Monday, January 30, 2012, 5:11pm Report to Moderator Report to Moderator
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I use them as a wrap instead of a tortilla and I also blend them raw with mango
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san j
Monday, January 30, 2012, 6:14pm Report to Moderator Report to Moderator

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Whole Foods Market used to feature a Collard Slaw at its salad bar.


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Brighid45
Monday, January 30, 2012, 11:39pm Report to Moderator Report to Moderator

INFJ
Kyosha Nim
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StarPine, I do the same thing using collard leaves as wraps. Cook them until they're pliable and soft but not too soft, then fill them with anything you can think of. My favorite: browned ground lamb/turkey/lean beef and grilled vegetables or caramelized onions with some hot sauce. So good!


Everyone is entitled to his or her informed opinion. --H. Ellison
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grey rabbit
Tuesday, January 31, 2012, 1:10am Report to Moderator Report to Moderator

swamix 47% Teacher-INFP
Kyosha Nim
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Just skimmed this thread. I'm surprised so many people boil them for so long! I saute them for about 5 minutes max. They have become my new fav. since they are cheaper than swiss chard and not as bitter. Just had some in some turkey soup, yum.


“Tomorrow is the most important thing in life. Comes into us at midnight very clean. It’s perfect when it arrives and it puts itself in our hands. It hopes we’ve learned something from yesterday.”

John Wayne's last words
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Possum
Tuesday, January 31, 2012, 3:37am Report to Moderator Report to Moderator

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Ee Dan
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Waahh & I can't get any
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StarPine
Thursday, February 2, 2012, 11:57pm Report to Moderator Report to Moderator
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Quoted from Brighid45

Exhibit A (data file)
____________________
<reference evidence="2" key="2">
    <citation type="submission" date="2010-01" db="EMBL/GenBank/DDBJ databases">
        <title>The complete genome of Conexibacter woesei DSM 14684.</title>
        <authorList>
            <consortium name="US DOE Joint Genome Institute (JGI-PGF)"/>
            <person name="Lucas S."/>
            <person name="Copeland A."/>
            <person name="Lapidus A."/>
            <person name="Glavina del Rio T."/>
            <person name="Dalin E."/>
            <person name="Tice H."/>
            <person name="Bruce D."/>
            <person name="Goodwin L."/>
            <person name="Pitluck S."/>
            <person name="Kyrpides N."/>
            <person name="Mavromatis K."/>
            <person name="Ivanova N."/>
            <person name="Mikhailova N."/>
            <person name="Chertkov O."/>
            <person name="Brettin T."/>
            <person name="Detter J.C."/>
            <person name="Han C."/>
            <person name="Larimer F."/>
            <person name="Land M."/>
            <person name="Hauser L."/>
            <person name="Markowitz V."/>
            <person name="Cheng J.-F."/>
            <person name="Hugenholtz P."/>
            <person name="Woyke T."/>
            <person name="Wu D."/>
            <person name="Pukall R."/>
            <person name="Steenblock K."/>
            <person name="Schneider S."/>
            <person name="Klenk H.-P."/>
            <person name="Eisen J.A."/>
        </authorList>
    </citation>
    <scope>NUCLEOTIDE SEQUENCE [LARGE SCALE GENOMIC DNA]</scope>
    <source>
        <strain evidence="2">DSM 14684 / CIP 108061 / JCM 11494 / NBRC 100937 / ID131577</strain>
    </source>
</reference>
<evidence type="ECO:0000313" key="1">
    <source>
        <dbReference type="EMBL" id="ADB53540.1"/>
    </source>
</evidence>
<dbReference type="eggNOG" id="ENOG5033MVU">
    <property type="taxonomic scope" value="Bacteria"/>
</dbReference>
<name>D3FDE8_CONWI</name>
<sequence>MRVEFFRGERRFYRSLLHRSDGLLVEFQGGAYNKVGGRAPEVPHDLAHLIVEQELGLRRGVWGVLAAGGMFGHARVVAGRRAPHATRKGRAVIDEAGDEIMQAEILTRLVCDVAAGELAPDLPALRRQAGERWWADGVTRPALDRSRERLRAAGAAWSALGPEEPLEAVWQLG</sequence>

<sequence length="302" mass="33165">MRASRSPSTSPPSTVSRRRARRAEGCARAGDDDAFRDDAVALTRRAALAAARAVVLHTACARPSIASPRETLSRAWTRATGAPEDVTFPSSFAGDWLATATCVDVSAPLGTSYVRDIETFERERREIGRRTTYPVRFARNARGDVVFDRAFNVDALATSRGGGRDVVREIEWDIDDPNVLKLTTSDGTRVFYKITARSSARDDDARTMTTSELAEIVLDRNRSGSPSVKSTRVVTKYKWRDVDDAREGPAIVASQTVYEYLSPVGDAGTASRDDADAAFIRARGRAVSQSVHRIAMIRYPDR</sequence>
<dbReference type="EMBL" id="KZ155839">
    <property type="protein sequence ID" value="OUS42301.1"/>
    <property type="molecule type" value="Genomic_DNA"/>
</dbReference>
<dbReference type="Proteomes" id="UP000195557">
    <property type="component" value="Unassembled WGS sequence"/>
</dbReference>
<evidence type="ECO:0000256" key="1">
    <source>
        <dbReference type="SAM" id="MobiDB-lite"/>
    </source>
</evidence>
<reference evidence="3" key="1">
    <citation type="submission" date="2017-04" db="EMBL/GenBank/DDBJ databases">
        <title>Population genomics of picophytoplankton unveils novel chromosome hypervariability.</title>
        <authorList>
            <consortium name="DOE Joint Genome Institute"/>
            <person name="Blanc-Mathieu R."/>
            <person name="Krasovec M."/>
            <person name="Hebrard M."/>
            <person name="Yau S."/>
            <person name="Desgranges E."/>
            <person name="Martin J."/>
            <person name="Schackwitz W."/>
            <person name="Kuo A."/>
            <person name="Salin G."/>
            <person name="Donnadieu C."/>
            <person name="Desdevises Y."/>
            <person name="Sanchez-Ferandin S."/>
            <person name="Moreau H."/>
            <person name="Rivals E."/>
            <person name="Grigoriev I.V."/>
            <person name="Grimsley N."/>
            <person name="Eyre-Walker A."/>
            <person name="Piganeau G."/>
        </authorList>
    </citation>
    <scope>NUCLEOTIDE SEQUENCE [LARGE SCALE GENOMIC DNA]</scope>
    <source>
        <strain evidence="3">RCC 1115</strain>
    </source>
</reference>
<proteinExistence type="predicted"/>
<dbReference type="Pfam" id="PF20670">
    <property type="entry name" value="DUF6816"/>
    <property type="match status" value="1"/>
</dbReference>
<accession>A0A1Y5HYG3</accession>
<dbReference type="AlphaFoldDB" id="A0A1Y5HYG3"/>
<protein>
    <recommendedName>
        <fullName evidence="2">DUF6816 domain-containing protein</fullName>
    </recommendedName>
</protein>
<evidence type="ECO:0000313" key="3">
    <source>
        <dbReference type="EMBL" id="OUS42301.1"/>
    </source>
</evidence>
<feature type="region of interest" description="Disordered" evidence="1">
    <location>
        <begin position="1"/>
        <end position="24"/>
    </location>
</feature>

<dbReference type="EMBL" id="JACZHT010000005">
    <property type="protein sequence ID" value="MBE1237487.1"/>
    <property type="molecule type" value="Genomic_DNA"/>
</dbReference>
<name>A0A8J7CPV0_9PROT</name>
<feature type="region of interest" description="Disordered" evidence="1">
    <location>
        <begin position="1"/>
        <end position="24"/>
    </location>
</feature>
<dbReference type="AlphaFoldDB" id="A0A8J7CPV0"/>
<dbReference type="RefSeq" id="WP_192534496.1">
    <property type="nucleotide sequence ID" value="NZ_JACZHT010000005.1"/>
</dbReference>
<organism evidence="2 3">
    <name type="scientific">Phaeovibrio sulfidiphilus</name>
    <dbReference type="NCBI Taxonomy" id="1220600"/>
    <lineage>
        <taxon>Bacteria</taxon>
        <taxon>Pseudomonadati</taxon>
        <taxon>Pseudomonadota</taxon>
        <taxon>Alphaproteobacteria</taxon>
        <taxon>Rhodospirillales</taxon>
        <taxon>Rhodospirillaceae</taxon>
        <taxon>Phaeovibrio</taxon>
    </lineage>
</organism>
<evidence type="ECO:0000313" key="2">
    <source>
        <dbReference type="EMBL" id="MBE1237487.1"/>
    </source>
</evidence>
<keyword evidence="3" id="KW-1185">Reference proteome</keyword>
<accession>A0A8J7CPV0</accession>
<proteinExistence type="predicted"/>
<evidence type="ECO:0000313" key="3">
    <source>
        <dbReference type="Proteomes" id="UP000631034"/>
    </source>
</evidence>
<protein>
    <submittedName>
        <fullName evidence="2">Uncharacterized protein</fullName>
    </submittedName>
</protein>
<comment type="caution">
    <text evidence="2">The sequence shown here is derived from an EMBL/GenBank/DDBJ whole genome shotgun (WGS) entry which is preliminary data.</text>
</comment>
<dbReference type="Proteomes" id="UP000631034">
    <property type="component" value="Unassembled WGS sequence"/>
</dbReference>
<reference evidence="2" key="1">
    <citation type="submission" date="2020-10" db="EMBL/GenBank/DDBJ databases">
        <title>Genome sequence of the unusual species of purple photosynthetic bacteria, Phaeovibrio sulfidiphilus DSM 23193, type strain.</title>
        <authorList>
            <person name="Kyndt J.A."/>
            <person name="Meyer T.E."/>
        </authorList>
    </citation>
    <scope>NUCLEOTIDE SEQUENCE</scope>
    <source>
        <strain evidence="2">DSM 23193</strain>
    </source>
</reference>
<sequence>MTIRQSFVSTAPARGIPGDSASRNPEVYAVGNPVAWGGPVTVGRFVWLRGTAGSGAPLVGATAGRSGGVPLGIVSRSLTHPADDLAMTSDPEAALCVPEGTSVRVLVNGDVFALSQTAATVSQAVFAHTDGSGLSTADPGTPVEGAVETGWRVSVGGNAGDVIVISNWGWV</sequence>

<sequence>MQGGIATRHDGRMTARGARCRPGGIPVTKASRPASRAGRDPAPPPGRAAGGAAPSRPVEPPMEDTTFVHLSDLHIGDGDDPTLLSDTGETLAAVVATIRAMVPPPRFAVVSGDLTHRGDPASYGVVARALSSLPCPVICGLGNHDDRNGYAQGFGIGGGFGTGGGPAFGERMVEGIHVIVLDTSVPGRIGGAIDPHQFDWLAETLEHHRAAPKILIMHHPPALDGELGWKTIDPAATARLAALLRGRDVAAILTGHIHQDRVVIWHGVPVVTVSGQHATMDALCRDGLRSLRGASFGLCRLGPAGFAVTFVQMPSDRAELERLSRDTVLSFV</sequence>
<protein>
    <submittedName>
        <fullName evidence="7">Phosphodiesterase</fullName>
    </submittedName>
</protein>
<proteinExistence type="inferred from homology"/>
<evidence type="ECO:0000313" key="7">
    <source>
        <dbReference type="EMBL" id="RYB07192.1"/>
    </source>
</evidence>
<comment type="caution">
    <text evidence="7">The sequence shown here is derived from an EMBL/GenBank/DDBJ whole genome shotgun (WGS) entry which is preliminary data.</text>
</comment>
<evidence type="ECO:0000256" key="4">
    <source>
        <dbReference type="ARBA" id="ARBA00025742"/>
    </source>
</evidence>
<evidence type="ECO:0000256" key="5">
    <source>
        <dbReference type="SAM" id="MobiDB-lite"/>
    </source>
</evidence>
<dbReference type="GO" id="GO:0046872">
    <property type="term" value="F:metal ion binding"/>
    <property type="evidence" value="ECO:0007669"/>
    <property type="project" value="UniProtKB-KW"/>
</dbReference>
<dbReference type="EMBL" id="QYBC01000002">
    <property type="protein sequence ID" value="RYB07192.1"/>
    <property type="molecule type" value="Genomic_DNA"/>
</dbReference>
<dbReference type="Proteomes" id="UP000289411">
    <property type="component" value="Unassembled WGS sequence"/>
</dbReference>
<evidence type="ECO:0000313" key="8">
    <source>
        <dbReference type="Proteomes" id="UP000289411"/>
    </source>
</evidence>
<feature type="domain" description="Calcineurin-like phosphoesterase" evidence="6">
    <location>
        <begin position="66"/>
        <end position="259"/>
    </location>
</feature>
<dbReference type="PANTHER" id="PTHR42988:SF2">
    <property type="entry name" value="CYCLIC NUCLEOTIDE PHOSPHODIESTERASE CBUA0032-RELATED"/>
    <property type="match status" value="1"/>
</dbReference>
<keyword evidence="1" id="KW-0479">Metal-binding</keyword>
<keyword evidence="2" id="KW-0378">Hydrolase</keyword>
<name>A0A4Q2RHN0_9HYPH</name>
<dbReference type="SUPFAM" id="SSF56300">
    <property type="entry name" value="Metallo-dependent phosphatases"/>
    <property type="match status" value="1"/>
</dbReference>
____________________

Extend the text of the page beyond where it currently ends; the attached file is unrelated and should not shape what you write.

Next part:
StarPine, I do the same thing using collard leaves as wraps. Cook them until they're pliable and soft but not too soft, then fill them with anything you can think of. My favorite: browned ground lamb/turkey/lean beef and grilled vegetables or caramelized onions with some hot sauce. So good!


Wow that sounds good, except for the lamb part...
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O in Virginia
Friday, February 3, 2012, 1:45am Report to Moderator Report to Moderator

Swami
Kyosha Nim
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I have childhood memories of stinky horrible collard greens, but I just bought a bunch at Whole Foods because they are a diamond.  I thought I'd try them in turkey broth for soup.  I love to eat my greens in soups.  I hope they aren't stinky and gross.  I'm sure they'll be great with fresh ginger & onion, etc. and not cooked to death.
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Spring
Friday, February 3, 2012, 3:13am Report to Moderator Report to Moderator

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Ee Dan
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You'll be addicted in no time, O in V!  


"We are all born ignorant, but one must work hard to remain stupid." -- Benjamin Franklin
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Drea
Friday, February 3, 2012, 3:58am Report to Moderator Report to Moderator

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Sun Beh Nim
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Collards are one my most favorite greens; and they are also the least expensive, even organic. The trick (in my opinion) is to slice them in very thin ribbons and saute them in a bit of (olive) oil just until bright green and slightly softened. Not slimy, just delicious.


It is not my responsibility to convince anyone of anything.
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StarPine
Friday, February 3, 2012, 3:59pm Report to Moderator Report to Moderator
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I also read where you can make sauerkraut using collards instead of cabbage.

I wish someone would sell it! I want to try it but don't want to make it.